Eventually, I found the LCD contrast command (you'll find it not in a Utilities menu, but instead at the right‑hand end of a very long LCD menu selected using the 'Arpg/Ctrl' button, of all places), and once I had mastered the Rack's controls, it was time to put it through its paces. And very nice paces they are, too. I have long had a soft spot for Access's oscillator and filter algorithms, and the interpolation of quantised values to remove zipper noise remains an excellent feature. The retention of the 62 spectral waves (see the Virus Indigo review at" target="_blank for more on these) is also very welcome, although I would still like to see this side of the Virus extended further into wavetable synthesis. Likewise, the 16 independent arpeggiators survive the transition to the Rack, as does the modulation matrix. Equally importantly, the Rack retains the squeaky‑clean reproduction of the larger Virus models, and sounds just as smooth and creamy as its predecessors.

My only real complaint lies with the new effects structure. For example, compare the Rack to the Novation Nova. OK, I admit that the Nova is somewhat more expensive, but 16 choruses and a global reverb/delay do not compete against the Novation's huge number of simultaneous, truly multitimbral effects.

Before finishing this review, I took my time to step through all 512 factory voices. As on other Viruses, these rely far too heavily on arpeggiated dance, trance and related sounds for my liking. However, that's where a large proportion of the Virus's market lies, so I can't blame Access for taking this route. Once you discover some of the superb pads, or the expressive lead sounds, though, the Rack comes alive. Better still, start programming, and you'll soon feel the urge to overlook the Rack's shortcomings.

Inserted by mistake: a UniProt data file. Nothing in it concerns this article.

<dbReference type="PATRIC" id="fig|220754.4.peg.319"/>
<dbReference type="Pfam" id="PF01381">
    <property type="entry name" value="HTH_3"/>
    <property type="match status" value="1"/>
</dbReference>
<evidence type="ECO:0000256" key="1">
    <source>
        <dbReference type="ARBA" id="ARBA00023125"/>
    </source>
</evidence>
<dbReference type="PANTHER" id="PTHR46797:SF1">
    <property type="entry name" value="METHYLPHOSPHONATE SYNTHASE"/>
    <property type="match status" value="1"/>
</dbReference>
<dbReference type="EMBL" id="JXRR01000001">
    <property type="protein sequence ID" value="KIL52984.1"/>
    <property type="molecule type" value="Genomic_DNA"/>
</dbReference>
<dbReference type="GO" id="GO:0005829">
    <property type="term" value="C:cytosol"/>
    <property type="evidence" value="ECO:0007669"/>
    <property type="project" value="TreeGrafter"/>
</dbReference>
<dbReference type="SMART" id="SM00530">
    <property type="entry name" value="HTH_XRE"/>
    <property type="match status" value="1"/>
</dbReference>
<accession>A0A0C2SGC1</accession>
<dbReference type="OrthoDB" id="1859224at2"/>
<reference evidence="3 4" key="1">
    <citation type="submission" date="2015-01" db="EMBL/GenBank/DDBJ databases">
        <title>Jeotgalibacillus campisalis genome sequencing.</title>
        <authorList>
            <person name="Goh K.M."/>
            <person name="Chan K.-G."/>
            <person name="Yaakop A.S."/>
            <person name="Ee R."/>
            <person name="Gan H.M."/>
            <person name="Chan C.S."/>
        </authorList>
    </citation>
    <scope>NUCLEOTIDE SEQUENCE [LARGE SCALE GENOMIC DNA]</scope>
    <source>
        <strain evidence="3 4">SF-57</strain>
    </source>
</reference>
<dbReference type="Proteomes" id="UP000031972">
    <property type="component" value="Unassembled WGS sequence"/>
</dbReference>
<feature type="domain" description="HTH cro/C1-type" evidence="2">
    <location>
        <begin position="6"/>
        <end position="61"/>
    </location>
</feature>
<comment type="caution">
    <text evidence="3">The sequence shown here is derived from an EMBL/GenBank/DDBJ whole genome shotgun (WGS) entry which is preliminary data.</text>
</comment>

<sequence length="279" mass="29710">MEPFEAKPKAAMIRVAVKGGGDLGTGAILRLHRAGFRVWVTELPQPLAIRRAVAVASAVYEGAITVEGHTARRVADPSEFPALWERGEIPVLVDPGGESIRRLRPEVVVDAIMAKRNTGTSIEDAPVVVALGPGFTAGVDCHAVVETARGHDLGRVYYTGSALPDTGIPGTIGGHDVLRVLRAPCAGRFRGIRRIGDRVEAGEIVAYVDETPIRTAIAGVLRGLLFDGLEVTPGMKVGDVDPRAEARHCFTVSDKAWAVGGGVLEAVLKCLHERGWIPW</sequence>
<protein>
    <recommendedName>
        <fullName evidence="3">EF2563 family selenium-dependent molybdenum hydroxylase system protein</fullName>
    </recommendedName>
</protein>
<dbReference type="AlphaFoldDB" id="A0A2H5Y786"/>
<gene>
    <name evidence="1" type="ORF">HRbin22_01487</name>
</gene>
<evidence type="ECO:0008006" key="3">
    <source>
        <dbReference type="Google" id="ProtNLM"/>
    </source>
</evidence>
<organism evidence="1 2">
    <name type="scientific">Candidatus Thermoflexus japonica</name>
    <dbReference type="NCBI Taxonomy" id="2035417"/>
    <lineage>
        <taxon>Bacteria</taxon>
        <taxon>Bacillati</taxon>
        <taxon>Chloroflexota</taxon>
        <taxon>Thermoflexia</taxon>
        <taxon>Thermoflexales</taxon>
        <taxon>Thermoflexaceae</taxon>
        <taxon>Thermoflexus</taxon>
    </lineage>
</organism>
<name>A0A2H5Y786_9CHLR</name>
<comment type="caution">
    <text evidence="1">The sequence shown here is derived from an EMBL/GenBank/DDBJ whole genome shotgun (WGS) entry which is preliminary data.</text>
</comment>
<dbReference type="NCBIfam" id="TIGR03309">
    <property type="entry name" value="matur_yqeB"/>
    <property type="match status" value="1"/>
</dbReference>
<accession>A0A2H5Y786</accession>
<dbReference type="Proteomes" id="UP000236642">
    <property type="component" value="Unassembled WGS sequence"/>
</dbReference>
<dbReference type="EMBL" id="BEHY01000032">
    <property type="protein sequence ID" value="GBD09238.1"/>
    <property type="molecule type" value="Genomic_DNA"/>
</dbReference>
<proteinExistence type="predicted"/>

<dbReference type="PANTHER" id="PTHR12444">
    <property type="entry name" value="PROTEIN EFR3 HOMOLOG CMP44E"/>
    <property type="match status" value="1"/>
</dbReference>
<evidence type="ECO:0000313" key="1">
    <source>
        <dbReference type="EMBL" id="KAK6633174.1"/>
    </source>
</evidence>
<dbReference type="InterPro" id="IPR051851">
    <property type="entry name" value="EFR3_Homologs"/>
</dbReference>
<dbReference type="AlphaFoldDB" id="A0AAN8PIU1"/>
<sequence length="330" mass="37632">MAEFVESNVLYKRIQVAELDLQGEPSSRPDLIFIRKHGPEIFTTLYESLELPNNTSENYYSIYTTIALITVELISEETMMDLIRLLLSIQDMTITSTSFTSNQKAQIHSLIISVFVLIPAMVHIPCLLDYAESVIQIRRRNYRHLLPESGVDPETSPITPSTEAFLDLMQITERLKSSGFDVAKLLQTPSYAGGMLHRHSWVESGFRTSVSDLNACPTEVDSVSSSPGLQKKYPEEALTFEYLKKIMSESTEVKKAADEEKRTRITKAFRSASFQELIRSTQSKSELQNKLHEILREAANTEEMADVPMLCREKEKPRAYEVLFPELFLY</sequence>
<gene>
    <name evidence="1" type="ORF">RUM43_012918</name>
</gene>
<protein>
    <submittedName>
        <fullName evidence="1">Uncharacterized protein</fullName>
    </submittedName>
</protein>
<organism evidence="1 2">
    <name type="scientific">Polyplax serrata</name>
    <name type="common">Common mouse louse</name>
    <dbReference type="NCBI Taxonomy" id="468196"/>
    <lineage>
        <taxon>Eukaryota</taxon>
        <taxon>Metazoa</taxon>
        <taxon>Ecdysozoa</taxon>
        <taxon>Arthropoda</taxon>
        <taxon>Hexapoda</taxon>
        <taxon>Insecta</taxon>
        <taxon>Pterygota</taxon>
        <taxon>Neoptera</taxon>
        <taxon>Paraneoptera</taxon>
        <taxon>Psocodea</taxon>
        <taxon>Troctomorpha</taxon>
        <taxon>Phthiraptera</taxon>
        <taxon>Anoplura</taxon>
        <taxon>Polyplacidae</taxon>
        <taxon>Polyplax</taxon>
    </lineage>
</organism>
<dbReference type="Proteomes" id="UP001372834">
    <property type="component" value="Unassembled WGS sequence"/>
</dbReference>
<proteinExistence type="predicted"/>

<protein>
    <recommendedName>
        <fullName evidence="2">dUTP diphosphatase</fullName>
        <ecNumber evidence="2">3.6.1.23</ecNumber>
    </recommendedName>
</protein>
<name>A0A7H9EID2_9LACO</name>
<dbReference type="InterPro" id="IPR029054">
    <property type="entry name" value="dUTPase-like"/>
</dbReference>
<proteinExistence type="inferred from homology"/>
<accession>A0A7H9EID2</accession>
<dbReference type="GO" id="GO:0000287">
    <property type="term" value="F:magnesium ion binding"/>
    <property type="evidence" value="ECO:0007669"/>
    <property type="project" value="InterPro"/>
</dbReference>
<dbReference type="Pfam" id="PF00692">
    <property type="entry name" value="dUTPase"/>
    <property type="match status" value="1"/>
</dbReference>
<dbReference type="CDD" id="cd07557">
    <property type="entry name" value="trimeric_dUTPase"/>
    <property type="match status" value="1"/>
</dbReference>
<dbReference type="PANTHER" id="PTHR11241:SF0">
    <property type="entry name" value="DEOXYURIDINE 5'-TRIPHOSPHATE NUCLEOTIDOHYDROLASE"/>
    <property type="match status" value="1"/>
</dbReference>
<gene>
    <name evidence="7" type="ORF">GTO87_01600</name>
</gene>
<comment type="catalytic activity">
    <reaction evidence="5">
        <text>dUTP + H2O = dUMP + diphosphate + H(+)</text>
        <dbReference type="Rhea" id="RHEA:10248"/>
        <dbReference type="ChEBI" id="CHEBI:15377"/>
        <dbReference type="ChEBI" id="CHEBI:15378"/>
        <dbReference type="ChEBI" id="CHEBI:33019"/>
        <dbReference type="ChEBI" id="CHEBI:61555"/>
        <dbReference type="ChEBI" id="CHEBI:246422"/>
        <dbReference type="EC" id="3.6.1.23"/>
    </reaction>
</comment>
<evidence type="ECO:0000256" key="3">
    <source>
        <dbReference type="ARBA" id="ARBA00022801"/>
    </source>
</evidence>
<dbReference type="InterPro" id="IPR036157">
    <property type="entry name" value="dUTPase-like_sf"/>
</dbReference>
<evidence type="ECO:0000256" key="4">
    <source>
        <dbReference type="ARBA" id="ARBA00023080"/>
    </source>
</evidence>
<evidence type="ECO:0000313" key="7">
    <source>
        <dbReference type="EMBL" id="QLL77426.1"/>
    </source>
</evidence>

Indeed, by the time I had finished this review, I was rather pleased that I had not lobbed the thing off the parapet of the local church. The Rack is not perfect, but it still does what all other Viruses do... it sounds superb. With 128 Multis and 256 patch memories in RAM (the others are in ROM) there's adequate space so save your own sounds, so I suggest that you get programming. It can be a very satisfying experience.


Trying to summarise the Virus Rack is what our American friends call "a tough call". On one hand, it shares most of the strengths (as well as the weaknesses) of previous Viruses. This makes it a very satisfying instrument, and I doubt that I will ever tire of its sound. Furthermore, it requires very little space, and doesn't cost an arm or a leg. On that basis, the Rack is a heck of a lot of synth for the money.

On the other hand, it offers neither the gritty sound of the Waldorf Micro Q, nor the superlative flexibility of the Novation Nova. So, while the Rack is undoubtedly the most powerful virtual analogue synth for the money, you might want to ask yourself whether you would be better served spending a little extra. As I said, it's a tough call.